Who are you? are you suddenly tongue tide to answer this question? In British-Pakistani author Kamila Shamsie’s 2017 “Home Fire” novel the character Parvaiz is a complex dimensional character, that tries to discover his identity. Parvaiz has two sisters, Isma and Aneeka, who live in Great Britain. Isma decided to move to Massachusetts to obtain her PHd in Sociology. While in Massachusetts Isma met Eamonn, the son of the home secretary, Karamat Lone. Aneeka is a law student, Eamonn visists Aneekas home and the two begin a complicated yet passionate romance that results in a proposal and multiple fights. Parvaiz is recruited into joining ISIS by Farooq. Farooq uses Parvaiz’s father in order to convince Parvaiz that his father was a great man and his legacy must be continued.
More specifically, the scene that this post will focus on is the scene in which Farooq is trying to convince Parvaiz that the reason for his unhappiness is his sisters’ fault. Farroq says that Isma and Aneeka keep him in the house in order for him to do chores for them, they have done this by keeping Parvaiz dependent on them in a childlike state, where he depends on Isma like a child depends on their mother. Farooq specially blames Isma for having extensive control over Parvaiz. He quotes the Quran and says that ‘Men are in charge of women’. Farooqs words turned in Parvaizs mouth and it made him think to himself,
“He was a Muslim, of course; he believed in God, and went to the mosque for Eid prayers, and put aside 2.5 percent of his income for zakat, which he split between Islamic Relief and the library campaign, but beyond that, religion had, since early child hood been a space he’d vacated rather than live in it in the shadow of Isma’s superiority” (Shamsie 133).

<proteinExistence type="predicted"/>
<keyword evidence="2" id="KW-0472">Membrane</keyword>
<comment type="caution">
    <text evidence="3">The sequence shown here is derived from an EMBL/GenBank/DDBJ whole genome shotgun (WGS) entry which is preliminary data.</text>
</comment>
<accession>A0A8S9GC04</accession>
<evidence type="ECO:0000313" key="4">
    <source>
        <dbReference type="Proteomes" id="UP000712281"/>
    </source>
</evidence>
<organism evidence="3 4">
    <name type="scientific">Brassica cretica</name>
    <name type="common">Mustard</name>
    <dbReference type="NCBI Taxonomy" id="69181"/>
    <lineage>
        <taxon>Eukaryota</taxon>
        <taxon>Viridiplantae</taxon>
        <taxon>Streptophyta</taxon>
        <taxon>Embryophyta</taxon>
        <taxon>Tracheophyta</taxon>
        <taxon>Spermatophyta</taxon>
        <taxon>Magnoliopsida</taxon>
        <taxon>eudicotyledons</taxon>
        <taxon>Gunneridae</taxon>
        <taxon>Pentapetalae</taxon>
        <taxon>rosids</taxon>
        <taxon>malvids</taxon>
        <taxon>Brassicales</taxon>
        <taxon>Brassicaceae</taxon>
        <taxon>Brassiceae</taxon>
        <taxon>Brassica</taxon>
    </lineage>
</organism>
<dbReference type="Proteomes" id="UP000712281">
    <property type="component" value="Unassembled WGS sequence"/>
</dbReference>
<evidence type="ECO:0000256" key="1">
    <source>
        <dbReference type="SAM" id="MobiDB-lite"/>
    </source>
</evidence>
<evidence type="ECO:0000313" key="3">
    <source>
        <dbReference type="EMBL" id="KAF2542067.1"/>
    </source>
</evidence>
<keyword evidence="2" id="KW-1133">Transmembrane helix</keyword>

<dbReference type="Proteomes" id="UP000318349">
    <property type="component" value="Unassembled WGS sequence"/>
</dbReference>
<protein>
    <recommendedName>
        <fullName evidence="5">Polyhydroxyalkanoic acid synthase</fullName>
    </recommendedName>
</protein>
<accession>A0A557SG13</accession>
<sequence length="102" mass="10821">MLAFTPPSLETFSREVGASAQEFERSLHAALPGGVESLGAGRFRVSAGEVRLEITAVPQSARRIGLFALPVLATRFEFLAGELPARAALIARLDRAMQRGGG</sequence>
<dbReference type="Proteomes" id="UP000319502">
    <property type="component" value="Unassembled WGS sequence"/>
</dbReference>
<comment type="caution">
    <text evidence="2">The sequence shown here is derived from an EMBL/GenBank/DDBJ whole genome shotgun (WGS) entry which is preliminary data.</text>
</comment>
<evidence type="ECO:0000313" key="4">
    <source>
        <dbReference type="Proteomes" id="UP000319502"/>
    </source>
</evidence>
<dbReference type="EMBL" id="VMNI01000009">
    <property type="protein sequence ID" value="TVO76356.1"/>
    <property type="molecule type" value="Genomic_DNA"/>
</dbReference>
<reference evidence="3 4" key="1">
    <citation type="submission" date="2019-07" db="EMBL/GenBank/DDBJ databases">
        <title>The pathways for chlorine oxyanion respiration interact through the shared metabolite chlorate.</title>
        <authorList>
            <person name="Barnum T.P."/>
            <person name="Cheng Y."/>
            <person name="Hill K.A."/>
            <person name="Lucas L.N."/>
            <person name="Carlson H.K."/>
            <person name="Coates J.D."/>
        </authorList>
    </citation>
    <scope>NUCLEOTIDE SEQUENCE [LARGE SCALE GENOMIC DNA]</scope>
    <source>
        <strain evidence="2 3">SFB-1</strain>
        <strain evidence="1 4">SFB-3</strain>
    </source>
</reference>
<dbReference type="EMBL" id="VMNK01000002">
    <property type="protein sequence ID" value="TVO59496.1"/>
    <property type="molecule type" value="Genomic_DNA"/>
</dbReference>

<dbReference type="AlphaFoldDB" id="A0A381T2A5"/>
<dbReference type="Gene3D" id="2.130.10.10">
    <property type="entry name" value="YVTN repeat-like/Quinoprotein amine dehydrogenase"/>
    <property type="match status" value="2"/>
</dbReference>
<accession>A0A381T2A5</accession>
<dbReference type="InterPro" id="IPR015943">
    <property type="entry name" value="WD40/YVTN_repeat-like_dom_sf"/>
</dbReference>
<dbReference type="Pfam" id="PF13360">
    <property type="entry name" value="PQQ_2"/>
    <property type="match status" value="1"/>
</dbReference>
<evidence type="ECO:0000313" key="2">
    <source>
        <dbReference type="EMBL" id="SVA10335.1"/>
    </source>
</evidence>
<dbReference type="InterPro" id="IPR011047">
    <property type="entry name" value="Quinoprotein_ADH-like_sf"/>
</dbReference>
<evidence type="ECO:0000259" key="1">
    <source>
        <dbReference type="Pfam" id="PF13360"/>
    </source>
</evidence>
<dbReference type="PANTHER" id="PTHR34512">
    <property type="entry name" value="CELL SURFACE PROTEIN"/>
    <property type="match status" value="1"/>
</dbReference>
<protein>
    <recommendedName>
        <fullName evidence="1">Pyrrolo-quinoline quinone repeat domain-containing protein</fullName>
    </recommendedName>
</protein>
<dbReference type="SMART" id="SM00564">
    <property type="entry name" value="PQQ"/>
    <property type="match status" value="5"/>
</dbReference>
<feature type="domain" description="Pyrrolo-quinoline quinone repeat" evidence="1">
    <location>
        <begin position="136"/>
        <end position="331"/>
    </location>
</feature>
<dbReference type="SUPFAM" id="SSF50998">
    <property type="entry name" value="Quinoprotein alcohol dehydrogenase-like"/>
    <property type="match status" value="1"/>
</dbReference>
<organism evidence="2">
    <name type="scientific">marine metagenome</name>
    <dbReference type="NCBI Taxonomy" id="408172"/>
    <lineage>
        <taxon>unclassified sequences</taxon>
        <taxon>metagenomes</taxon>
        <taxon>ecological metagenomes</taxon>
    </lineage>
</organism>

In this quote the most outstanding literary device is metaphor. This metaphor is seen in the line “Religion had, since early childhood been a space he’d vacated”, the metaphor compares religion to a physical space. This implicates that religion is a physical space that he can step in and out of off, and that in this case he stepped out of during his early childhood. Ismas superiority caused him to vacate the space of religion and puts up a barrier between him and his Muslim identity. Parvaiz didn’t completely separate himself from religion, he “believed in God, and went to the mosque for Eid prayers and put aside 2.5 percent of his income for Zakat” (133). He touched the surface level of religion but separated himself from the deep aspects of being Muslim. This is the ideal British identity according to Karamat Lone, an identity he no longer feels comfortable with.
In the metaphor the word “vacate” meaning is important because it shows the absence of Parvaiz’s presence in his Muslim religious life. The metaphor of comparing religion to physical space creates an image of an object, for instance a room. Religion can be seen as a room that Parvaiz smoothly touches the surface of but does not enter to. In addition, the space has a shadow that is created from Ismas superiority, Parvaiz is allowed to travel to the center through “the shadow of Ismas superiority” (133). In addition, Parvaiz is not able to “live in” the space that he vacated which further distances him from religion.
This metaphor points out the important turning point in Parvaiz’s religious connection in which he makes religion a space he can dominate as a result of Farook’s influence. His British and Muslim influence can be distinguished by his dominance in the “space” of religion. Parvaizs British identity is subservient to Ismas and in his Muslim identity he can take charge of how and what he does with his life. He can now fully take part in his Muslim Identity and leave his British identity behind.
Shamsie, Kamila. Home Fire. Riverhead Books, 2017.